Although this is one of the common types of loans for investment properties in real estate, it does come with a list of formalities, documentation, and guarantees. Another thing to keep in mind before approaching hard money lenders is that these are short-term (up to only 36 months!) and they come with higher interest rates (up to 10% higher than conventional mortgages).
As a result, these loans for investment properties are not suitable for any type of income property. Hard money loans are a good financing option for property investors who aim to buy cheap investment properties, renovate them, and quickly sell them for a profit and pay off the loan in due time (the fix-and-flip strategy). On the other hand, you won’t possibly be able to pay off a hard money loan on a long-term residential investment property in only 3 years.
Savvy property investors evaluate the profitability and after repair value (ARV) of the targeted income property before considering these types of loans for investment properties to ensure they don’t end up in a financial bind.
Private Money Loans for Investment Properties
Private money lenders are not professionals like hard money lenders. Instead, they are individuals who have extra money and want a good return on investment for their money. Private money lenders can be within your personal network (family, friends, neighbors, co-workers, etc.) or even other property investors and people you’ve met through your real estate investing career.
These loans for investment properties are great for property investors who were turned down by banks. They come with fewer formalities thanks to the close relationship between the real estate investor and the lender. Moreover, they don’t involve strict conditions, interest rates are typically lower, and the length of the loan is flexible and negotiable.
Before approaching private money lenders, a real estate investor should keep in mind that these loans for investment properties are secured by a promissory note or the existing mortgage on the income property. Thus, if property investors don’t pay off the loan in due time, private money lenders can foreclose the investment property.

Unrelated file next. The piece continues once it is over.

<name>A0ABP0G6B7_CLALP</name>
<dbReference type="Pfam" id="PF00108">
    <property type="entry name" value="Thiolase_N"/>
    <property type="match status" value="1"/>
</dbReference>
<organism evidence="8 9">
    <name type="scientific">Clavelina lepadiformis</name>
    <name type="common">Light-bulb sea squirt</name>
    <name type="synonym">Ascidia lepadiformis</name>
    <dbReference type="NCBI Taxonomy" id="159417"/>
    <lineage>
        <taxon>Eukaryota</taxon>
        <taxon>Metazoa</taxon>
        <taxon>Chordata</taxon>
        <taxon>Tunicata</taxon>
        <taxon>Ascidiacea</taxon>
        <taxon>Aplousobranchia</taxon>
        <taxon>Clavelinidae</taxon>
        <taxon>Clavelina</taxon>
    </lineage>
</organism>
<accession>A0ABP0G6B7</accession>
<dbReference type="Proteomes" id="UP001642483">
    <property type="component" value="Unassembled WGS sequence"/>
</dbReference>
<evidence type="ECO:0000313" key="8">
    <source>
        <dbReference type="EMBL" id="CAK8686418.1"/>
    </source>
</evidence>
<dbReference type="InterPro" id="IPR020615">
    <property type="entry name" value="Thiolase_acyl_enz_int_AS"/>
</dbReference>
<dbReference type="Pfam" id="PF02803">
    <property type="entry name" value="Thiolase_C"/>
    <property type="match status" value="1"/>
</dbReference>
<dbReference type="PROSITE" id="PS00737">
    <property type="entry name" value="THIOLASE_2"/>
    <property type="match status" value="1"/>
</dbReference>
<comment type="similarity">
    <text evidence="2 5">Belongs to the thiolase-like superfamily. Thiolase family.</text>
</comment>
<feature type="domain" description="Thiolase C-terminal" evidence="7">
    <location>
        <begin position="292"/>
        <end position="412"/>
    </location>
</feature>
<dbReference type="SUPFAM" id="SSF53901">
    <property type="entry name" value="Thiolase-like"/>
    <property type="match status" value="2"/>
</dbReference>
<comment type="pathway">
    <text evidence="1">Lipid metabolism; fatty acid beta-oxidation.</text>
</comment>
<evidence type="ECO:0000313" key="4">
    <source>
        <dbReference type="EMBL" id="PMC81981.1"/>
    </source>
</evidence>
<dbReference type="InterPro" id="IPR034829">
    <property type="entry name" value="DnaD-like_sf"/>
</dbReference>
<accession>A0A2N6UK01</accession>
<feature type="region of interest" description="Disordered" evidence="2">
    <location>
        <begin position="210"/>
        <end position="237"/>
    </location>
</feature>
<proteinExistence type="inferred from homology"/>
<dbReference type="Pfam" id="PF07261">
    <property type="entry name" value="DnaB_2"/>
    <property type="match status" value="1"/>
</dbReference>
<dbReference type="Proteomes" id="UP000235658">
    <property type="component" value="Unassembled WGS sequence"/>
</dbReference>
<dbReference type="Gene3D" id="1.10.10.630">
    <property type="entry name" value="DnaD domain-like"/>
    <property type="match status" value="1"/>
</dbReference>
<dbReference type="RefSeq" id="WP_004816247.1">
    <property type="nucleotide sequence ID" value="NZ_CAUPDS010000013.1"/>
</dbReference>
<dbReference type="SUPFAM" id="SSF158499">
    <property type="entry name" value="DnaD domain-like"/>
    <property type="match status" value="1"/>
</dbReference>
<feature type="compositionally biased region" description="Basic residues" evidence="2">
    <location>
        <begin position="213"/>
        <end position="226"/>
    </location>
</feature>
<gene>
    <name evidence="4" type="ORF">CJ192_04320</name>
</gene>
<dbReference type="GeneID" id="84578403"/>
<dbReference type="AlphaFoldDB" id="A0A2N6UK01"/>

Fix-and-Flip Loans for Investment Properties
While investing in long-term investment properties has its perks, it also comes with certain headaches. Thus, some property investors find flipping a more attractive alternative because it allows them to receive profits in a lump sum after selling the investment property rather than collecting rent checks each month. If this is your preferred investment strategy, a fix-and-flip loan is a more appropriate financing option.
These loans for investment properties are short-term loans that allow a real estate investor to renovate the investment property and put it back on the market as quickly as possible. Basically, fix-and-flip loans are hard money loans – thus, they’re secured by the investment property. Hard money lenders specialize in these types of loans for investment properties, but certain real estate crowdfunding platforms offer them as well.
Just like hard money loans, the upside of this financing option is that they’re easier to qualify for and obtain compared to conventional mortgage loans. While lenders still consider things like credit score and income, the primary focus is on the income property’s profitability. Thus, the ARV also determines if property investors can apply for fix-and-flip loans for investment properties.